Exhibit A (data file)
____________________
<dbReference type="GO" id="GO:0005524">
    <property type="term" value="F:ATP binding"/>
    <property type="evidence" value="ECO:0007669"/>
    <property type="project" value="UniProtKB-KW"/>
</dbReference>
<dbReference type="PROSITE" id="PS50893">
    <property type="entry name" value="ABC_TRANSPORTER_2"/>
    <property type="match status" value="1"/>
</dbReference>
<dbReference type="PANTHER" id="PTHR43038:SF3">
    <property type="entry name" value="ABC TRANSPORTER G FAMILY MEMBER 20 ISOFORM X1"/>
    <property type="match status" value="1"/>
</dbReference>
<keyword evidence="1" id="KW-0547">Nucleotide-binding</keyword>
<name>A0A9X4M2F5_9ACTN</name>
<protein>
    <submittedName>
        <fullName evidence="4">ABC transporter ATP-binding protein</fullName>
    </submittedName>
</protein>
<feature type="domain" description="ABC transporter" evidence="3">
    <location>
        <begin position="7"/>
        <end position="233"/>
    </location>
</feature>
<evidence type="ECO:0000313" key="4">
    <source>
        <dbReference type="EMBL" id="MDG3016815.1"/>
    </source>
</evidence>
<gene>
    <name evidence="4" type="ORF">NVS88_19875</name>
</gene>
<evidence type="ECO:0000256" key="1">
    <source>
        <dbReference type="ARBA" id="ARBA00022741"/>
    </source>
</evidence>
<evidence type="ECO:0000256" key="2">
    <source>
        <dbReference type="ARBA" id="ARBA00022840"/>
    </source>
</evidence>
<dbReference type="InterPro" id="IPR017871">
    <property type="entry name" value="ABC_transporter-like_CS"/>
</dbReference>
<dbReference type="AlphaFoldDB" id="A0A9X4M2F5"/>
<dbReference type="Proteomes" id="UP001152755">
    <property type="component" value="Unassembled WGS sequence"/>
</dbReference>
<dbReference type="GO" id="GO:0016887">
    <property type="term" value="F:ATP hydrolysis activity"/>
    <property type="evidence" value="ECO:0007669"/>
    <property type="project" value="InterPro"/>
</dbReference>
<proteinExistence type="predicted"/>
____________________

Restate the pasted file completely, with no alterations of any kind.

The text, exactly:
<dbReference type="GO" id="GO:0005524">
    <property type="term" value="F:ATP binding"/>
    <property type="evidence" value="ECO:0007669"/>
    <property type="project" value="UniProtKB-KW"/>
</dbReference>
<dbReference type="PROSITE" id="PS50893">
    <property type="entry name" value="ABC_TRANSPORTER_2"/>
    <property type="match status" value="1"/>
</dbReference>
<dbReference type="PANTHER" id="PTHR43038:SF3">
    <property type="entry name" value="ABC TRANSPORTER G FAMILY MEMBER 20 ISOFORM X1"/>
    <property type="match status" value="1"/>
</dbReference>
<keyword evidence="1" id="KW-0547">Nucleotide-binding</keyword>
<name>A0A9X4M2F5_9ACTN</name>
<protein>
    <submittedName>
        <fullName evidence="4">ABC transporter ATP-binding protein</fullName>
    </submittedName>
</protein>
<feature type="domain" description="ABC transporter" evidence="3">
    <location>
        <begin position="7"/>
        <end position="233"/>
    </location>
</feature>
<evidence type="ECO:0000313" key="4">
    <source>
        <dbReference type="EMBL" id="MDG3016815.1"/>
    </source>
</evidence>
<gene>
    <name evidence="4" type="ORF">NVS88_19875</name>
</gene>
<evidence type="ECO:0000256" key="1">
    <source>
        <dbReference type="ARBA" id="ARBA00022741"/>
    </source>
</evidence>
<evidence type="ECO:0000256" key="2">
    <source>
        <dbReference type="ARBA" id="ARBA00022840"/>
    </source>
</evidence>
<dbReference type="InterPro" id="IPR017871">
    <property type="entry name" value="ABC_transporter-like_CS"/>
</dbReference>
<dbReference type="AlphaFoldDB" id="A0A9X4M2F5"/>
<dbReference type="Proteomes" id="UP001152755">
    <property type="component" value="Unassembled WGS sequence"/>
</dbReference>
<dbReference type="GO" id="GO:0016887">
    <property type="term" value="F:ATP hydrolysis activity"/>
    <property type="evidence" value="ECO:0007669"/>
    <property type="project" value="InterPro"/>
</dbReference>
<proteinExistence type="predicted"/>